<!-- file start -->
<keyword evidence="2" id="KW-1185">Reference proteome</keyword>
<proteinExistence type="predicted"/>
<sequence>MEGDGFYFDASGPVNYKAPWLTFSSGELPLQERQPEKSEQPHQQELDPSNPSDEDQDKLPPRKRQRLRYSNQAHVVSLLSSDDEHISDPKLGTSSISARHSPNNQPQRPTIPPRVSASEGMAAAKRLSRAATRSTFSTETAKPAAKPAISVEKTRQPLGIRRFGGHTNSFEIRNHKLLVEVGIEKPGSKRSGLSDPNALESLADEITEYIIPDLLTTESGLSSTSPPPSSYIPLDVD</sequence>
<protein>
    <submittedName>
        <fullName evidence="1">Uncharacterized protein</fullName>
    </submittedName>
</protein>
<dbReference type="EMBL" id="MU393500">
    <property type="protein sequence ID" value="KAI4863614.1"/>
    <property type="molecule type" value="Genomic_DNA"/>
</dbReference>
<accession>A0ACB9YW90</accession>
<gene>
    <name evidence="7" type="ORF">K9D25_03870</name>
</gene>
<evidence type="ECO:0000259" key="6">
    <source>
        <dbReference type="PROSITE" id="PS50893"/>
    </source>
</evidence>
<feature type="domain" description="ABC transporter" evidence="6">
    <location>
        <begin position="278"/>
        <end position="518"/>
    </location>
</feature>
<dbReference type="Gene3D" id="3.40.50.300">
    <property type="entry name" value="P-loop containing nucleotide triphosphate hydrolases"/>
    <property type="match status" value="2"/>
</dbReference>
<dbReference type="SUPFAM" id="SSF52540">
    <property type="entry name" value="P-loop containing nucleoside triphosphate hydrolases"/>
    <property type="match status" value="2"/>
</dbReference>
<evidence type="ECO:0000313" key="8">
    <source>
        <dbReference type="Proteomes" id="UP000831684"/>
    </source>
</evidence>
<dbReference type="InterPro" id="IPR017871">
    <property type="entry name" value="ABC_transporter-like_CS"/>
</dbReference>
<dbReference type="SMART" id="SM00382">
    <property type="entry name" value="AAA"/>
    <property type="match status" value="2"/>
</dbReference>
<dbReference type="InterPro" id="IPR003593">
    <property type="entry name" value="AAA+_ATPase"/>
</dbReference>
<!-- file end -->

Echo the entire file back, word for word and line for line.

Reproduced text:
<keyword evidence="2" id="KW-1185">Reference proteome</keyword>
<proteinExistence type="predicted"/>
<sequence>MEGDGFYFDASGPVNYKAPWLTFSSGELPLQERQPEKSEQPHQQELDPSNPSDEDQDKLPPRKRQRLRYSNQAHVVSLLSSDDEHISDPKLGTSSISARHSPNNQPQRPTIPPRVSASEGMAAAKRLSRAATRSTFSTETAKPAAKPAISVEKTRQPLGIRRFGGHTNSFEIRNHKLLVEVGIEKPGSKRSGLSDPNALESLADEITEYIIPDLLTTESGLSSTSPPPSSYIPLDVD</sequence>
<protein>
    <submittedName>
        <fullName evidence="1">Uncharacterized protein</fullName>
    </submittedName>
</protein>
<dbReference type="EMBL" id="MU393500">
    <property type="protein sequence ID" value="KAI4863614.1"/>
    <property type="molecule type" value="Genomic_DNA"/>
</dbReference>
<accession>A0ACB9YW90</accession>
<gene>
    <name evidence="7" type="ORF">K9D25_03870</name>
</gene>
<evidence type="ECO:0000259" key="6">
    <source>
        <dbReference type="PROSITE" id="PS50893"/>
    </source>
</evidence>
<feature type="domain" description="ABC transporter" evidence="6">
    <location>
        <begin position="278"/>
        <end position="518"/>
    </location>
</feature>
<dbReference type="Gene3D" id="3.40.50.300">
    <property type="entry name" value="P-loop containing nucleotide triphosphate hydrolases"/>
    <property type="match status" value="2"/>
</dbReference>
<dbReference type="SUPFAM" id="SSF52540">
    <property type="entry name" value="P-loop containing nucleoside triphosphate hydrolases"/>
    <property type="match status" value="2"/>
</dbReference>
<evidence type="ECO:0000313" key="8">
    <source>
        <dbReference type="Proteomes" id="UP000831684"/>
    </source>
</evidence>
<dbReference type="InterPro" id="IPR017871">
    <property type="entry name" value="ABC_transporter-like_CS"/>
</dbReference>
<dbReference type="SMART" id="SM00382">
    <property type="entry name" value="AAA"/>
    <property type="match status" value="2"/>
</dbReference>
<dbReference type="InterPro" id="IPR003593">
    <property type="entry name" value="AAA+_ATPase"/>
</dbReference>